Wednesday, July 11, 2012

Rovinj, Croatia

Rovinj is a seaside resort town on Croatia's Istrian peninsula.  Originally, the city was on an island.  In 1763, the channel separating the island from the mainland was filled in.  The Rovinj Archipelago has 22 islets that you can get to by tour boats.

Rovinj is only 36 km (22 miles) from Pula.  Its history is pretty much the same as Pula's.  It too was an Illyrian settlement before becoming a part of the Holy Roman Empire.  Later it was a part of the Austro-Hungarian Empire, then a part of Italy, before finally become a part of Yugoslavia in 1947.

Rovinj is one of Croatia's most popular tourist spots.  The town's population is around 15,000.

The Old Fisherman's gate was built from 1678-1679.  It marks the entrance to the old town.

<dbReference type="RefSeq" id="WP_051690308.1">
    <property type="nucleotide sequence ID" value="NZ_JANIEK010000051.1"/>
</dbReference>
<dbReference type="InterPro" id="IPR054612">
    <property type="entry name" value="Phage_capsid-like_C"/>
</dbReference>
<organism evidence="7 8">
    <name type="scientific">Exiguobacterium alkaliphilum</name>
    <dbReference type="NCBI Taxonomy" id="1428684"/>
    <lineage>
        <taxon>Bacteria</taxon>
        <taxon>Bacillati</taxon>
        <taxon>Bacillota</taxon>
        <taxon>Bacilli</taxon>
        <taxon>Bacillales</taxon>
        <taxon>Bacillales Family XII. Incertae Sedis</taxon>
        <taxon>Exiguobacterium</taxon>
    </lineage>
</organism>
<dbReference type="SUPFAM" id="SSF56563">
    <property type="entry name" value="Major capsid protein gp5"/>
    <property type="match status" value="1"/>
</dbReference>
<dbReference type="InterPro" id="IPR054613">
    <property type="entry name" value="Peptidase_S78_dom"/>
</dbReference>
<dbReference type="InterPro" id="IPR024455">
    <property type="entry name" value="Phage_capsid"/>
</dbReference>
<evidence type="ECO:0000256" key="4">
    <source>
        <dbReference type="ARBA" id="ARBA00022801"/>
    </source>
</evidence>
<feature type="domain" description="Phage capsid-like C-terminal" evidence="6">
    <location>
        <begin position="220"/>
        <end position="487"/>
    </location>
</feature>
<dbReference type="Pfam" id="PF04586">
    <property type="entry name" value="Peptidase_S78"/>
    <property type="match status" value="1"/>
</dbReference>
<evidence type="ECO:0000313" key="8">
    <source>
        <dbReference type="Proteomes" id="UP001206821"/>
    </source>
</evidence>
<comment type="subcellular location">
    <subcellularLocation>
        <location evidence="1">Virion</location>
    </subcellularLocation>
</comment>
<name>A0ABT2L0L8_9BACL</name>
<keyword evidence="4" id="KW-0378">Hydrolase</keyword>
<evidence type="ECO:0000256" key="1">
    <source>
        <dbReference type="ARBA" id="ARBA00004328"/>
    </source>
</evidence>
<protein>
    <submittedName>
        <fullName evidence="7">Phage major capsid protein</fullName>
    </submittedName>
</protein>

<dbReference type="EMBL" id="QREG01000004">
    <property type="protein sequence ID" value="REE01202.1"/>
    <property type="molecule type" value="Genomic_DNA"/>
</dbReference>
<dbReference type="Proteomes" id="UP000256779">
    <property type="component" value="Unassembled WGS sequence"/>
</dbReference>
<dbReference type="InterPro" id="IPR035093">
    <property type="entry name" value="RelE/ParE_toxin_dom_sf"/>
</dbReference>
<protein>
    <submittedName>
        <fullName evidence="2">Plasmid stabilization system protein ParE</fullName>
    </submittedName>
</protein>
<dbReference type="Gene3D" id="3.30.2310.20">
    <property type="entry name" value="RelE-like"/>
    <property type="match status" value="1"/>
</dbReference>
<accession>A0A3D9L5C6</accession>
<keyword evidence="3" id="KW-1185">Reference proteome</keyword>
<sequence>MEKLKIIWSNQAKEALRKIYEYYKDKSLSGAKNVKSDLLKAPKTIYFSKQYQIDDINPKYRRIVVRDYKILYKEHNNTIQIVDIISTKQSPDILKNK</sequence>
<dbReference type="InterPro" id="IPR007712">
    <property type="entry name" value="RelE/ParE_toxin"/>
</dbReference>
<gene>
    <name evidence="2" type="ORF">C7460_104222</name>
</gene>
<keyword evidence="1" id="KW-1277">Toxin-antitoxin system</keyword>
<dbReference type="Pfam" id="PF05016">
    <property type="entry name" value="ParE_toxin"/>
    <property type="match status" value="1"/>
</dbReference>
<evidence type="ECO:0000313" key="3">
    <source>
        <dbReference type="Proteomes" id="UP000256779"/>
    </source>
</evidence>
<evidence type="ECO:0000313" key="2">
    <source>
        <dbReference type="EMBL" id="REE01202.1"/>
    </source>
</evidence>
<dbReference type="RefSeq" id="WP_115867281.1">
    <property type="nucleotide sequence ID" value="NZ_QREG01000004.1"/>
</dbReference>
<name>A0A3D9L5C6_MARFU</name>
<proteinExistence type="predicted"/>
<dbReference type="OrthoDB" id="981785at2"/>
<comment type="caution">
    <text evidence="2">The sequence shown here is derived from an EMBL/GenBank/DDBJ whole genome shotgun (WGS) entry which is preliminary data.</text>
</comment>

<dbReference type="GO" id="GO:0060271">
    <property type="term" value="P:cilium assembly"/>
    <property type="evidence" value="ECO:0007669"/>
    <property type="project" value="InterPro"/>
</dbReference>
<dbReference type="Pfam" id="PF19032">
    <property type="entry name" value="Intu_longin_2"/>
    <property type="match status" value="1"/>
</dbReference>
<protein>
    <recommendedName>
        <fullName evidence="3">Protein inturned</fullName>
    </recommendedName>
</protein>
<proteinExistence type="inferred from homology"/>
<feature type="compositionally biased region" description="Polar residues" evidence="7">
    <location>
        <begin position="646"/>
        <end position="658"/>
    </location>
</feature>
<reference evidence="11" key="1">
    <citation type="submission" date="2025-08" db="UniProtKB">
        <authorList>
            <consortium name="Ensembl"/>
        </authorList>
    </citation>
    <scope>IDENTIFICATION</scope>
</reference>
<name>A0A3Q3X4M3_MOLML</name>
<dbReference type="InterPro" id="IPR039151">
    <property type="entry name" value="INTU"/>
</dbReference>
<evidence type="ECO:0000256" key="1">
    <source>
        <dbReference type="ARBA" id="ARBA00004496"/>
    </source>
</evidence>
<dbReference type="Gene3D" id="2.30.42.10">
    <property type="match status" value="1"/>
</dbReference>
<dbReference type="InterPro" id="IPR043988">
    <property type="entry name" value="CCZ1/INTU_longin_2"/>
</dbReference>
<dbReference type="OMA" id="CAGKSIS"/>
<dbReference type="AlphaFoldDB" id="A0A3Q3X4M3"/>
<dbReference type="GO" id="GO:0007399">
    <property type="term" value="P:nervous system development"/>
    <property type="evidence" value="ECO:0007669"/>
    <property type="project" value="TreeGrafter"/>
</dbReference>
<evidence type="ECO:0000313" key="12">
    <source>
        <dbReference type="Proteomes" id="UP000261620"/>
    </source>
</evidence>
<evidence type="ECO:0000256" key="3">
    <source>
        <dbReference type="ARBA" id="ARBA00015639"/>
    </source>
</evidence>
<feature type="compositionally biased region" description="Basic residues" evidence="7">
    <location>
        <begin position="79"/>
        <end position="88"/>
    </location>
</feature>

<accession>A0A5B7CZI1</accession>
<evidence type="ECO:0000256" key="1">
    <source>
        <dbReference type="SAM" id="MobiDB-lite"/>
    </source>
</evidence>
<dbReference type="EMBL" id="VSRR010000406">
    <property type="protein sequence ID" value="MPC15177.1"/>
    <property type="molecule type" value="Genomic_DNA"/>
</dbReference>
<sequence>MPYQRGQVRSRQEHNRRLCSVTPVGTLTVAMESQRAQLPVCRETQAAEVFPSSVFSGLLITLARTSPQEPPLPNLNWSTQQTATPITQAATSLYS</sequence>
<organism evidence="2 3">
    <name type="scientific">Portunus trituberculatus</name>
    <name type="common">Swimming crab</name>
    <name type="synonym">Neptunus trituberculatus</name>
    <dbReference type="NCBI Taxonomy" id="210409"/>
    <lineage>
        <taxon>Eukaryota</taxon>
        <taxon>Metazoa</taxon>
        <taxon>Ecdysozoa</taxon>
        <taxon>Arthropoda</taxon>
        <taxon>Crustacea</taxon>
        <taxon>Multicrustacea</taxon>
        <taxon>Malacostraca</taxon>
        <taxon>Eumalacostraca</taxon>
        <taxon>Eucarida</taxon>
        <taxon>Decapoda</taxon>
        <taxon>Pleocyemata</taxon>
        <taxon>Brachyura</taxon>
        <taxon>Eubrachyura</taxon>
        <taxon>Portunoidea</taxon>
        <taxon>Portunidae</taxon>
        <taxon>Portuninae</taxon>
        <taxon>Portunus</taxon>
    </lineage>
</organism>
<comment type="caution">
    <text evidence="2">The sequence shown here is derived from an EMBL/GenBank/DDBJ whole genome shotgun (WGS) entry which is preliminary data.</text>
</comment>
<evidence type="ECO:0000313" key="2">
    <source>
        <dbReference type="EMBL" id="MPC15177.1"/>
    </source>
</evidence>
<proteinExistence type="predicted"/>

St. Euphemia is the town's patron saint.  The St. Euphemia basilica is in the center of the old town.  The Baroque church was built in 1736 and the façade dates back to 1883.

The bell tower was built from 1654-1680.  A statue of St. Euphemia serves as a wind vane on top of the 60 meter (197 feet) high tower.  The tower can be seen from almost everywhere in town.

The "Memorial for Freedom" was unveiled in 1956.  It honors the partisans who died during WWII.

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